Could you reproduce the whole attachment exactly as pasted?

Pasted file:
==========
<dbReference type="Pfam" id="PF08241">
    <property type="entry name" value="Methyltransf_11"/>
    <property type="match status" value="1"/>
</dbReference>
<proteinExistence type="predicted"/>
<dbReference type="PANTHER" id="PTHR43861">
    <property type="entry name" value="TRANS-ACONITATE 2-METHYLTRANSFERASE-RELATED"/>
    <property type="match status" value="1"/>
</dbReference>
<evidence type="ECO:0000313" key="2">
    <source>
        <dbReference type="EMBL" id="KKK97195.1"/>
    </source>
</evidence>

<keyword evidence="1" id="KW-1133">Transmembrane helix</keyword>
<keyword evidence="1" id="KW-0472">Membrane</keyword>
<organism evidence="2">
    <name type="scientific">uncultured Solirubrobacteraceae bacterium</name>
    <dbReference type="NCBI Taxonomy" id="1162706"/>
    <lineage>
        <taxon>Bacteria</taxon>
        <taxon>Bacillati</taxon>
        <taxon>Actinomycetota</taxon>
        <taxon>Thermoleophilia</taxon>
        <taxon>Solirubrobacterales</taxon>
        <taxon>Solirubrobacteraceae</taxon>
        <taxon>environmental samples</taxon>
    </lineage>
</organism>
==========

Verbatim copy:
<dbReference type="Pfam" id="PF08241">
    <property type="entry name" value="Methyltransf_11"/>
    <property type="match status" value="1"/>
</dbReference>
<proteinExistence type="predicted"/>
<dbReference type="PANTHER" id="PTHR43861">
    <property type="entry name" value="TRANS-ACONITATE 2-METHYLTRANSFERASE-RELATED"/>
    <property type="match status" value="1"/>
</dbReference>
<evidence type="ECO:0000313" key="2">
    <source>
        <dbReference type="EMBL" id="KKK97195.1"/>
    </source>
</evidence>

<keyword evidence="1" id="KW-1133">Transmembrane helix</keyword>
<keyword evidence="1" id="KW-0472">Membrane</keyword>
<organism evidence="2">
    <name type="scientific">uncultured Solirubrobacteraceae bacterium</name>
    <dbReference type="NCBI Taxonomy" id="1162706"/>
    <lineage>
        <taxon>Bacteria</taxon>
        <taxon>Bacillati</taxon>
        <taxon>Actinomycetota</taxon>
        <taxon>Thermoleophilia</taxon>
        <taxon>Solirubrobacterales</taxon>
        <taxon>Solirubrobacteraceae</taxon>
        <taxon>environmental samples</taxon>
    </lineage>
</organism>